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The New Media Republic

By: Kate Cyr Nowadays it is almost a golden rule that print media is in decline, shoved out of the way for the new, instantaneous digital journalism. Newspapers and magazines all over the country, not to mention the world, are cutting staff and circulations. The Christian Science Monitor has stopped publishing a weekday paper, and Time, Inc., has announced hundreds of job cuts.[i]

Yet one particular magazine has caught my attention. Not because it covers something super radical and different than any other political magazine I would read, but because of how it is currently run.

The New Republic has been around since 1914. It’s a fortnightly publication that covers politics, foreign policy, and topics of general interest to the public. They claim to be “uniquely positioned to cover public affairs” and “known for their uncanny ability to get at the important stories long before they reach other media.”[ii] The New Republic, like many print media, has suffered declining circulation for years. It has changed hands multiple times in this decade alone. [iii]

Why then, do I pick TNR? Because in March, things turned around for the magazine when a young man named Chris Hughes purchased it. Chris Hughes, the 28-year-old gay activist, liberal-minded almost-billionaire who coordinated Barack Obama’s online campaign….oh, and was a co-founder of Facebook.[iv]

That Chris Hughes.

This unique combination of the most traditional of traditional print journalism and a groundbreaking Internet entrepreneur (the newest of the new) is what drew me to TNR. I’ll admit to having a similar opinion about print media as a seventy-year-old, bow-tie wearing professor. However, I will allow that digital media has its perks, especially because I am of the digital generation. Watching the takeover has allowed my nerdy, curmudgeon-y side to meet my 18-year-old worldview in the middle.

Though The New Republic’s print circulation is still declining, its website hits have increased exponentially. Congressional Representatives and Senators, as well as Obama, receive every copy of TNR.[v] Some critics of TNR had complained the magazine was leaning too far right and betraying its liberal roots, but after Chris Hughes took the reigns, I’ve seen it return to its more liberal footing. TNR is still a name to be reckoned with in the upper levels of anyone involved in or following politics. It almost seems to me that Chris Hughes’ innovations have made TNR revert to its old, reliable, pre-digital self…at least in its fundamentals.

As for other tried-and-true print news sources, the picture is similar to that of TNR. USA Today (and the rest of parent Gannet Co.’s smaller holdings) is headed for the history books, and it’s not alone. Other major news corporations like The Washington Post and The New York Times have taken the same route as TNR: a hybrid of online and print media.[vi] Most of the newspapers are being eclipsed by smaller blog-like online publications like the Huffington Post, or, God forbid, TV and their companion sites (yes, you, CNN). Even this little rag would have been printed twenty years ago, and now we’re exclusively a blog (at least for the moment).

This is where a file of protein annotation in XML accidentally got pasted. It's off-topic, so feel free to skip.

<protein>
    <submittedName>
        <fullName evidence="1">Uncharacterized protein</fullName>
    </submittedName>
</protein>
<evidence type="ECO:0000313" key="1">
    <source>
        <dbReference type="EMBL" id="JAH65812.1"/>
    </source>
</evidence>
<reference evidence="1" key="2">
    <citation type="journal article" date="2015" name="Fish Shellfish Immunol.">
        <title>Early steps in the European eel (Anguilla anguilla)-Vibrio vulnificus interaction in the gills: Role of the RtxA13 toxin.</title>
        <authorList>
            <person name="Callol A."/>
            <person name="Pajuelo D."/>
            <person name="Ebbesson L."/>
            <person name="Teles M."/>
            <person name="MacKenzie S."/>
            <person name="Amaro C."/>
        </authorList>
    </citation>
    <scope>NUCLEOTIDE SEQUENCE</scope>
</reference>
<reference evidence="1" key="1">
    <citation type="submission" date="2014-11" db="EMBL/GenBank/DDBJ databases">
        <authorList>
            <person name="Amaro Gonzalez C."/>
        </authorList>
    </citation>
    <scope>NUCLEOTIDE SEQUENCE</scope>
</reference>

Though I examine The New Republic closely, this phenomenon is global. Haaretz, an Israeli political publication, also follows the print-and-digital hybrid model, as does France’s Le Monde and the Egyptian publication Egypt Independent. TNR is an interesting example of how the two interact, but by no means is the current age of news publication solely American. TNR and its counterparts may serve as a blueprint to magazines and newspapers already partaking the trend towards dual publication.

It seems glaringly obvious that online components are both helping and hurting old print circulations. The Internet has been guilty of ripping down and then saving numerous influential print publications. So let the pessimists herald in the death of print media. I, on the other hand, root for the hybrid publications, especially those in need of support.

Chris Hughes, I wish you the best of luck.

 


[i] Carr, David. "Mourning Old Media's Decline." The New York  Times. The New York Times, 29 Oct. 2008. Web. 07 Oct. 2012. <http://www.nytimes.com/2008/10/29/business/media/29carr.html?_r=0>

[ii] "About TNR | The New Republic." The New Republic. The New  Republic, n.d. Web. 07 Oct. 2012.  <http://www.tnr.com/about-tnr>.

[iii] Waldman, Paul. "The Future of The New Republic." The Daily  Beast. Newsweek/Daily Beast, 06 Mar. 2009. Web. 07 Oct. 2012. <http://www.thedailybeast.com/articles/2009/03/06/is-the-new-republic-a-toxic-asset.html>.

[iv] Solomon, Brian. "Facebook Co-Founder Chris Hughes Marries Longtime Boyfriend." Forbes. Forbes Magazine, 02 July 2012. Web. 07 Oct. 2012. <http://www.forbes.com/sites/briansolomon/2012/07/02/facebook-co-founder-chris-hughes-marries-longtime-boyfriend/>.

[v] "The New Republic Overview." The New Republic. The New Republic, 2012. Web. 7 Oct. 2012. <http://www.tnr.com/sites/default/files/TNR%202012%20Media%20Kit_0.pdf>.

[vi] Knapp, Emily. "Wall St. Cheat Sheet." Wall St. Cheat Sheet. Wall St. Cheat Sheet, 30 Jan. 2012. Web. 07 Oct. 2012. <http://wallstcheatsheet.com/breaking-news/the-decline-and-fall-of-print-media.html/>.

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